Design, Complexity, and Coding: A Framework to Evaluate Games

Reference Format: Spieler B and Kemeny, F. (2020) Design, Complexity, and Coding: A Framework to Evaluate Mobile Coding Projects. 14th European Conference on Games Based Learning. Sep 24 – 25, 2020. Brighton, UK. Virtual Conference, p. 558-566. doi: 10.34190/GBL.20.156

Bernadette Spieler1 and Ferenc Kemeny2
1University of Hildesheim, Institute for Mathematics and Applied Informatics, Germany
2Institute for Psychology, University of Graz, Austria
DOI: 10.34190/GBL.20.156

Abstract: Game development-based learning and creative coding activities are seen as an opportunity for young people to acquire programming skills and overall, Computational Thinking (CT) skills in an entertaining way. The goal of such activities is to create playable gaming artefacts. While learning to code is becoming more and more important, young game design-ers miss a clear map to know how game and design elements can be organized and in which situations, specific elements or structures are appropriate. The aim of this paper is to present a valid assessment for structuring games created with visual coding languages. In different workshop settings (out-off school workshops, school workshops) 84 participants between 10 and 15 years old have individually created gaming applications with our Catrobat environment. Games created during these workshops (2017-2019) were analysed and structured in game elements, design elements, and game complexity. This method is based on various existing frameworks, for example, the Mechanics, Dynamics, and Aesthetics (MDA) framework, which provide a consistent structure to define game elements, goals, and rules, thereby delivering a common framework and vocabulary for games. The transfer of game concepts in a consistent structure should support the overall clarity of the game and should help to focus students on the relevant elements of games. We argue that students need guidelines to be able to implement more complex games even with visual programming languages. The result, the Playing, Engagement, Creativity, and Creating (PECC) Assessment Template should support the process of evaluating gaming apps in visual coding languages, can be used by researchers as a valid method for structuring games, helps all students to adhere to good game design principles, and teachers can use the analysis to evaluate games created with visual programming languages.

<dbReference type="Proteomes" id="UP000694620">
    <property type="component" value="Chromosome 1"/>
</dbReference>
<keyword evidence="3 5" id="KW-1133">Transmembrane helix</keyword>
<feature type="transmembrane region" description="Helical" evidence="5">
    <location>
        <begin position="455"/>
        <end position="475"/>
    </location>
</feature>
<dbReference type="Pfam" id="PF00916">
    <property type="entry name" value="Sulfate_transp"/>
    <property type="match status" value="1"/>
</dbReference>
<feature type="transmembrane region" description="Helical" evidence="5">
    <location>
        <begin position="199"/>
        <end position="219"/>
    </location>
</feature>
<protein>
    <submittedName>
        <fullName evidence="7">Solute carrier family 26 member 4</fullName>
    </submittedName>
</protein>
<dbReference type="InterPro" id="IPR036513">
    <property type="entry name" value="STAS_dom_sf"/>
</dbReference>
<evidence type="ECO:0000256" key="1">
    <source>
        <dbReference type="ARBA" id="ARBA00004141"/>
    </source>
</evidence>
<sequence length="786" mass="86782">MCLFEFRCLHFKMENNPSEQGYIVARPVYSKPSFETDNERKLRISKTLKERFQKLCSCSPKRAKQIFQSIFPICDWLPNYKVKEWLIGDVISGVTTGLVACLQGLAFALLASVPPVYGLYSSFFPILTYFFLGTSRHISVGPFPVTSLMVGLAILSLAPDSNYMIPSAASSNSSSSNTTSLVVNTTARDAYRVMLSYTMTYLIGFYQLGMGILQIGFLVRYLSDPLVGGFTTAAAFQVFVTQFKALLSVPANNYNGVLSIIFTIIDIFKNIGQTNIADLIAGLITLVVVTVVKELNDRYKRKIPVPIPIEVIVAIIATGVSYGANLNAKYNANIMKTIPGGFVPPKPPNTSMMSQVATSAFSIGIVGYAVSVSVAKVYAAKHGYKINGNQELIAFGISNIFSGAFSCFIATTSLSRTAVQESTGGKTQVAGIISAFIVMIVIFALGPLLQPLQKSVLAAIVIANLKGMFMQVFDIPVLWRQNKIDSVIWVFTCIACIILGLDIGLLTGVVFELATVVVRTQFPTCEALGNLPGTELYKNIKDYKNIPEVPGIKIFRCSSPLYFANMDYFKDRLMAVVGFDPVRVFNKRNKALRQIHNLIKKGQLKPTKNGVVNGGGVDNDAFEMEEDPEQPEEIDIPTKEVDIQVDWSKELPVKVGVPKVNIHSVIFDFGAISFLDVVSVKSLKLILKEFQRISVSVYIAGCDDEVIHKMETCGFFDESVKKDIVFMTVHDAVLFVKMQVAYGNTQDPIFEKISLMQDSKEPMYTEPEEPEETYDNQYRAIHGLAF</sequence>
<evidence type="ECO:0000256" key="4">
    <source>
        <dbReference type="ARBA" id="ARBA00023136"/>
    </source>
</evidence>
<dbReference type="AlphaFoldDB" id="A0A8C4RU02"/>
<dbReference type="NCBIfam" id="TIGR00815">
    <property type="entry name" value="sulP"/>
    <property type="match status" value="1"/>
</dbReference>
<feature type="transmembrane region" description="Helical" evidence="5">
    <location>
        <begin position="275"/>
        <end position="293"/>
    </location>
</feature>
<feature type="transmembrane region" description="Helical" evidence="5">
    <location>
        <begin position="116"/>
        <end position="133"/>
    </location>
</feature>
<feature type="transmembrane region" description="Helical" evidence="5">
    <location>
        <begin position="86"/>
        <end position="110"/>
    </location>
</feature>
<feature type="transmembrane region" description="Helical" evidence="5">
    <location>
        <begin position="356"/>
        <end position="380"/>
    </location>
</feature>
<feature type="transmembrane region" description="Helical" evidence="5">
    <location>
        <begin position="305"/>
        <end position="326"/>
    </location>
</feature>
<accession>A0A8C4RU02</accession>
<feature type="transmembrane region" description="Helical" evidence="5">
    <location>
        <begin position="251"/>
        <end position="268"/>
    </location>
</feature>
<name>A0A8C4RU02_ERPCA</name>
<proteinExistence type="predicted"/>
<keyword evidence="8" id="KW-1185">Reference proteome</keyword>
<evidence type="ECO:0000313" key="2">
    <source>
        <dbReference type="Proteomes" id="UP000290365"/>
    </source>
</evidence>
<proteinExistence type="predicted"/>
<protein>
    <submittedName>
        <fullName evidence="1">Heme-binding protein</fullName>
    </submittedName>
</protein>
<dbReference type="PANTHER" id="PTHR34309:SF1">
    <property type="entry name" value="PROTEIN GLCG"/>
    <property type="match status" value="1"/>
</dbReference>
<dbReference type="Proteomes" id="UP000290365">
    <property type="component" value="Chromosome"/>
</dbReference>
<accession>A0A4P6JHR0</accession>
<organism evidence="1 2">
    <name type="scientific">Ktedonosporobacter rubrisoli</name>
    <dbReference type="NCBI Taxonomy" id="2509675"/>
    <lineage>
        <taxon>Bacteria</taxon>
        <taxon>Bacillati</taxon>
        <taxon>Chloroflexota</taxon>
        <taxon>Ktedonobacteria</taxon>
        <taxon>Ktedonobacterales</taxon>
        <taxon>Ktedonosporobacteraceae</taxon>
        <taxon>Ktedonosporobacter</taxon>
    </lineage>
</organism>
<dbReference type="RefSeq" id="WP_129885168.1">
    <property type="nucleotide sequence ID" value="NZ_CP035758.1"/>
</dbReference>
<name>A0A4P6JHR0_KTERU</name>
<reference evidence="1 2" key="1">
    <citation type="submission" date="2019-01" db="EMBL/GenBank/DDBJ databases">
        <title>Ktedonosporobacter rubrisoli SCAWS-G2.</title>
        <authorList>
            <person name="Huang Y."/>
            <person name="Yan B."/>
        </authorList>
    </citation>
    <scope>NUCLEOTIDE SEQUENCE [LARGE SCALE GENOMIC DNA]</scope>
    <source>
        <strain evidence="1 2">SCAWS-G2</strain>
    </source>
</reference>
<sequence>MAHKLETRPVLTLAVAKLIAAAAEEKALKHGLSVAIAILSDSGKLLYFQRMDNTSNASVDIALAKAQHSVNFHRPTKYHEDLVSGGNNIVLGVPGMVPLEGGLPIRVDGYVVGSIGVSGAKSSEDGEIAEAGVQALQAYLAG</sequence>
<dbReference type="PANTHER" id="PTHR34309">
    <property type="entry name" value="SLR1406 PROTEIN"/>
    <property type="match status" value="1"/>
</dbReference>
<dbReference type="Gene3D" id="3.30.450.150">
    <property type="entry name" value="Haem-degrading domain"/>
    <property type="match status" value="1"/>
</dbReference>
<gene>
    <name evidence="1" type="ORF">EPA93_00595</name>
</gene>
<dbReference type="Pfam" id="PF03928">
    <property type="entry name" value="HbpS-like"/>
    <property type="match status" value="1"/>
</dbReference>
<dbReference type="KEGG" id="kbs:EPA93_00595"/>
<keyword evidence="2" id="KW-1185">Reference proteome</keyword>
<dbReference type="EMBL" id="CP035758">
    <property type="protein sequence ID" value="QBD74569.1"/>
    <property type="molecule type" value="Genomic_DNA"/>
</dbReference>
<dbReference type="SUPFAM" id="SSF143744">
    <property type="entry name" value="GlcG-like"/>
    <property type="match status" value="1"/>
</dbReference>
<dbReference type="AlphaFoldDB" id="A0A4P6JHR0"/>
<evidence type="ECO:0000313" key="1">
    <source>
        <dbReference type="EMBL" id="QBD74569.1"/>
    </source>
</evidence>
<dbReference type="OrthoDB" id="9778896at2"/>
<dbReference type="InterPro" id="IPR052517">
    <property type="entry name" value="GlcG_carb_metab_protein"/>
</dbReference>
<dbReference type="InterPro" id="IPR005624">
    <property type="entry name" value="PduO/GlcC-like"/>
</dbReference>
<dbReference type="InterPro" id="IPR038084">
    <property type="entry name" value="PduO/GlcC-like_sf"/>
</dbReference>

Keywords: game design, mobile gaming, mobile learning, game design patterns, game analysis